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Continuation Coverage Requirements

The Consolidated Omnibus Budget Reconciliation Act of 1985 (COBRA) is a federal law that applies to organizations that employ 20 or more people and sponsor a group health plan. Group health plans include medical, dental, and vision care.

The law requires employers to offer qualified beneficiaries who lose their health coverage under certain circumstances the opportunity to extend that coverage. A qualified beneficiary is an individual who was covered by the health plan on the day before a qualifying event caused coverage to be lost. Therefore, a qualified beneficiary can be an active employee, a former employee, and an employee's spouse or dependent children.

Qualifying events may include reduction of hours or termination of employment, legal separation or divorce, Medicare entitlement, and dependent status.

You and your health plan carrier should identify who is responsible for your organization's COBRA administration and communication procedures. Failure to comply with any of these COBRA notification requirements may result in fines up to $110 a day.

When Participation Begins

The plan administrator must furnish a general notice to each new qualified beneficiary within the first 90 days of coverage under a health plan. The general notice informs participants of what COBRA Continuation Coverage is, when it is available, and how it is provided.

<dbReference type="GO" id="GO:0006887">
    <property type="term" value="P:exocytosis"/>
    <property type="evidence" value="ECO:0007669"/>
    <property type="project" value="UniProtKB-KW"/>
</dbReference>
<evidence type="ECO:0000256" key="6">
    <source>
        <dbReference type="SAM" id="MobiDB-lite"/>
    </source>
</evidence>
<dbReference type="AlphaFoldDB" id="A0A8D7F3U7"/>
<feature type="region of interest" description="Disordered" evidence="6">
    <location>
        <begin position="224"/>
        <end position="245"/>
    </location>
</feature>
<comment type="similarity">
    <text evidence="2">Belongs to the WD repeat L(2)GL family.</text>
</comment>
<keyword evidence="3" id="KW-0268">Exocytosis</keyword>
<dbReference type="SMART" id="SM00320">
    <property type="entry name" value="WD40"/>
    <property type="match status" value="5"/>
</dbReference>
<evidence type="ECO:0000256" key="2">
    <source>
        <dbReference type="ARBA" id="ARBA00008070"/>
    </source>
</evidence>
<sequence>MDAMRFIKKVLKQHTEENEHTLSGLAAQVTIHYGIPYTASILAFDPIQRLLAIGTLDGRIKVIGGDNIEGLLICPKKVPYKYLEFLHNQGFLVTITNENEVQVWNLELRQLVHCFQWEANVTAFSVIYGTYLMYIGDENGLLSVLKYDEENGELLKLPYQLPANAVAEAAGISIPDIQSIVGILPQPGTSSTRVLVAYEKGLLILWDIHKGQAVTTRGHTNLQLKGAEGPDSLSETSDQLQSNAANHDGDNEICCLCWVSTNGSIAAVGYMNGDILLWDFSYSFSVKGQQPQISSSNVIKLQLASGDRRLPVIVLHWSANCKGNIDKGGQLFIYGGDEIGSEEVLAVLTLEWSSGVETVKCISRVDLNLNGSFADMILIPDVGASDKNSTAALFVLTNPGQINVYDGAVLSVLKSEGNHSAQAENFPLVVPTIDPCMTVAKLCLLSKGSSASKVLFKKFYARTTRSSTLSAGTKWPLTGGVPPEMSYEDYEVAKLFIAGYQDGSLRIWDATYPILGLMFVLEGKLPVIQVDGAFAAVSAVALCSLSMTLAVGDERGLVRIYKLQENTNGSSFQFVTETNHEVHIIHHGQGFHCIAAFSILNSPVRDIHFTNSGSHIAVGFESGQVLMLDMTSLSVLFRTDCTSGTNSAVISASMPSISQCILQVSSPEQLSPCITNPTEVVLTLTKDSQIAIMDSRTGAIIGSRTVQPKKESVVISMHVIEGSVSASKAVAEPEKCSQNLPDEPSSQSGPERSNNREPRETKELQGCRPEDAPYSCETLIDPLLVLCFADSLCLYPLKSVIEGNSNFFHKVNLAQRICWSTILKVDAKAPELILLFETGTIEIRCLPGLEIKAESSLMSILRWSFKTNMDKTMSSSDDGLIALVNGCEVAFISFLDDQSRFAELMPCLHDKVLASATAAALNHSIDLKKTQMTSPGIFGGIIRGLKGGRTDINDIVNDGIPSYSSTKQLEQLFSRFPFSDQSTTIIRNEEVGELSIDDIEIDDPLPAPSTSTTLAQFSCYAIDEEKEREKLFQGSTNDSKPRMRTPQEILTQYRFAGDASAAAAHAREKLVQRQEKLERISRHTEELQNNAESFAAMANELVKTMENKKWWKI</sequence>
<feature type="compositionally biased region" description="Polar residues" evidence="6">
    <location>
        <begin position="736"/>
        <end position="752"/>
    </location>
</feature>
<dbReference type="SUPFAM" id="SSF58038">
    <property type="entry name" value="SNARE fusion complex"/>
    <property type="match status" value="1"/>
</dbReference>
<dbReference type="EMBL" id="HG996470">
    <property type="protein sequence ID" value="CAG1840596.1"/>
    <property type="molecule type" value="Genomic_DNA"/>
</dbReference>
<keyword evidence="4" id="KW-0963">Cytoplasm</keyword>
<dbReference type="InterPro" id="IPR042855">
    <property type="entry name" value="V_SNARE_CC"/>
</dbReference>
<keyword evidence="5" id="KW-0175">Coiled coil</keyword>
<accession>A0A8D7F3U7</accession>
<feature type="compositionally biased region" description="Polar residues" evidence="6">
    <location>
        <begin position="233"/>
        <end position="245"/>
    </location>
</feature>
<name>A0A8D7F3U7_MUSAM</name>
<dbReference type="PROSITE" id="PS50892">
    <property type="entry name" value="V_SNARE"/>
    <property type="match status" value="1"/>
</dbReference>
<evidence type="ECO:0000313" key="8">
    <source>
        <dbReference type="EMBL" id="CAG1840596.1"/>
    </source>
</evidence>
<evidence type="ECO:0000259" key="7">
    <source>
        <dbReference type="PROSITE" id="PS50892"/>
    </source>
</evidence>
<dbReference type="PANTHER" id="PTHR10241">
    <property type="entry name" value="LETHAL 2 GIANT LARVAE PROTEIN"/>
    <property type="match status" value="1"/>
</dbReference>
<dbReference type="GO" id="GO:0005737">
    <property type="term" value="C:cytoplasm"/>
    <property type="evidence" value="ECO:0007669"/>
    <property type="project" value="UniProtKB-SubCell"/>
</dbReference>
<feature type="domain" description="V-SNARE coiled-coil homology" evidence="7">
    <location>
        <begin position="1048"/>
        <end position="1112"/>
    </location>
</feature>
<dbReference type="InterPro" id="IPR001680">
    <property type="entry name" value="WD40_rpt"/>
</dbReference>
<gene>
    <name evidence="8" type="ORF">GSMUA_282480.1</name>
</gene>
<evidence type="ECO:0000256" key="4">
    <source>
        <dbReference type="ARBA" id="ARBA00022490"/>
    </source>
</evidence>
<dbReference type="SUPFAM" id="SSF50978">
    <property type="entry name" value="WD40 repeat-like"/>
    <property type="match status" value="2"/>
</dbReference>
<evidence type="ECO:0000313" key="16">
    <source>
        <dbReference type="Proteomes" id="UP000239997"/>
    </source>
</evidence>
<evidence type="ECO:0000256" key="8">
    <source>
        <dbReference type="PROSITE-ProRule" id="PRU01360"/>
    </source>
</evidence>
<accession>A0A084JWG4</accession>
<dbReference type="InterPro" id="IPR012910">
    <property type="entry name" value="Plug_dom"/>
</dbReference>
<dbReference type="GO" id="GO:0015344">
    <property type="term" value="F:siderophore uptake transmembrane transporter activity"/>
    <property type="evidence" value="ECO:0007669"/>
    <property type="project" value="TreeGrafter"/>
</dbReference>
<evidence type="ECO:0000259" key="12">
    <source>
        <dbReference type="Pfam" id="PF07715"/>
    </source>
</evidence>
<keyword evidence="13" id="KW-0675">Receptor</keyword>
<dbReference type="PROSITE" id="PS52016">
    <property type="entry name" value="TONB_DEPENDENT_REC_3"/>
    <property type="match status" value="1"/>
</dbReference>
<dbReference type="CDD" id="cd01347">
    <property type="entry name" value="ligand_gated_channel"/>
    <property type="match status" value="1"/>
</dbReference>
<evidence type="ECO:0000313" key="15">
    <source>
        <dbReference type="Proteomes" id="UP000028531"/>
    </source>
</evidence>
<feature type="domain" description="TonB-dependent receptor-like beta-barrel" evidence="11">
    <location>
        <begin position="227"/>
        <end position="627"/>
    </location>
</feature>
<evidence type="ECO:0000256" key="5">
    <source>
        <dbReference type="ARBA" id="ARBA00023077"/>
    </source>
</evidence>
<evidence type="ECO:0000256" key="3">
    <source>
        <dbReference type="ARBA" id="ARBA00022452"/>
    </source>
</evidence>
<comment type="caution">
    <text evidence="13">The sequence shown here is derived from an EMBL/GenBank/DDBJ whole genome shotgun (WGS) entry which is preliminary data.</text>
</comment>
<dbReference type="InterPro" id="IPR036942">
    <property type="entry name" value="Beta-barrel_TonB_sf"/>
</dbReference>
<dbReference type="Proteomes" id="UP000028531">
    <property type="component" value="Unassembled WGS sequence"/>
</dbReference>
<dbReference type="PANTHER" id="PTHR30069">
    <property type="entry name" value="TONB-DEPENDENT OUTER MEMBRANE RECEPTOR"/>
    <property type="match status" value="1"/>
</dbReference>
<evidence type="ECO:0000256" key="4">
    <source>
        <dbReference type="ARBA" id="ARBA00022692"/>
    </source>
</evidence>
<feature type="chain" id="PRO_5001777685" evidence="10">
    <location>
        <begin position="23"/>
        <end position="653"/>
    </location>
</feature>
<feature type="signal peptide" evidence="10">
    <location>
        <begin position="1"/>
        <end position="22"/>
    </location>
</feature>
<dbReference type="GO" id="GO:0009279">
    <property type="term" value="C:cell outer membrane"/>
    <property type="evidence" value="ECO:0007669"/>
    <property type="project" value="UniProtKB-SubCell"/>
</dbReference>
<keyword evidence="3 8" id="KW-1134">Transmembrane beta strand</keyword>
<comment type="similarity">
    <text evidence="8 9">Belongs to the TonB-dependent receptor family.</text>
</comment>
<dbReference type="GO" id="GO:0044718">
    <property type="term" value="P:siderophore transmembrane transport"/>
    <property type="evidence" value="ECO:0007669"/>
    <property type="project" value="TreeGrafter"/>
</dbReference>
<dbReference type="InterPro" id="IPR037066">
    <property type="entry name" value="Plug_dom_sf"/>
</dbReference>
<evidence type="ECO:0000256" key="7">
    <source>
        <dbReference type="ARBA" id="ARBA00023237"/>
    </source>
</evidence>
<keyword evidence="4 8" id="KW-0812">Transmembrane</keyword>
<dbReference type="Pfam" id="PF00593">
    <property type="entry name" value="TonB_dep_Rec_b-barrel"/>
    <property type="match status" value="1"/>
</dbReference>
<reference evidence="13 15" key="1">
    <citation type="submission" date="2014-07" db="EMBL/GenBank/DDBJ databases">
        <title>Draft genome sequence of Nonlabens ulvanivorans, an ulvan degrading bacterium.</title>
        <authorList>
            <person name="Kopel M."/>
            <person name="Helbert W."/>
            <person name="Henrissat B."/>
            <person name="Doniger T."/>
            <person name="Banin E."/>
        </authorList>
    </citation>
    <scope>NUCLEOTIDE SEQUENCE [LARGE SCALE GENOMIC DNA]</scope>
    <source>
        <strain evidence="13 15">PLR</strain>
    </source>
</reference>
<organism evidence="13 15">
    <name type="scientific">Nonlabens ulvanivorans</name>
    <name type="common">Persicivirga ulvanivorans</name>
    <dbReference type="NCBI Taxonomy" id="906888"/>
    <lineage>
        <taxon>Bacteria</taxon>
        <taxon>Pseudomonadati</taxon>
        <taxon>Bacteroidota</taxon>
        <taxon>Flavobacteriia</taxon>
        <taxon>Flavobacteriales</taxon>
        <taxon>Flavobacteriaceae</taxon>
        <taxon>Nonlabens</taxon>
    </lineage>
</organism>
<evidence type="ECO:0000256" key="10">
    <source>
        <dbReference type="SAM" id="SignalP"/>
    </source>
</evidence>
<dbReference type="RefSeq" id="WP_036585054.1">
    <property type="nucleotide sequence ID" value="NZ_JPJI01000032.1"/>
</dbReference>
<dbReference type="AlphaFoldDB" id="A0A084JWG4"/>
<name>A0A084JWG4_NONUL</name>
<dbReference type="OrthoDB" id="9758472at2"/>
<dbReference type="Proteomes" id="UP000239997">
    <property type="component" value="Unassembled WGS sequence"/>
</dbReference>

When Coverage Ends

The plan administrator must provide a COBRA election notice to each qualified beneficiary within 14 days after receiving a qualifying event notice. This includes when coverage ends because the employee terminates either voluntarily or involuntarily. But other qualifying events also require you send an election notice.

This notice describes the qualified beneficiary’s right to elect COBRA coverage, the available health plan options, premium payment requirements, the consequences of failing to elect COBRA coverage, and how COBRA coverage could be extended due to a disability or second qualifying event.

When Continuation Coverage Is Rejected Because of Ineligibility

When individuals erroneously file a notice of a qualifying event, the plan administrator must notify them of the reason they aren't entitled to elect COBRA coverage. This notification must be provided within 14 days after receiving a purported qualifying event notice. The administrator must furnish the ineligibility notice regardless of the reason for denying coverage. This applies to a first or second qualifying event or a request for a disability extension.

When Continuation Coverage Is Terminated Early

The plan administrator must notify qualified beneficiaries if their coverage will be terminated before the end of the maximum continuation coverage period. This notice must be furnished "as soon as practicable."

Visit the US Department of Labor's COBRA page for further information.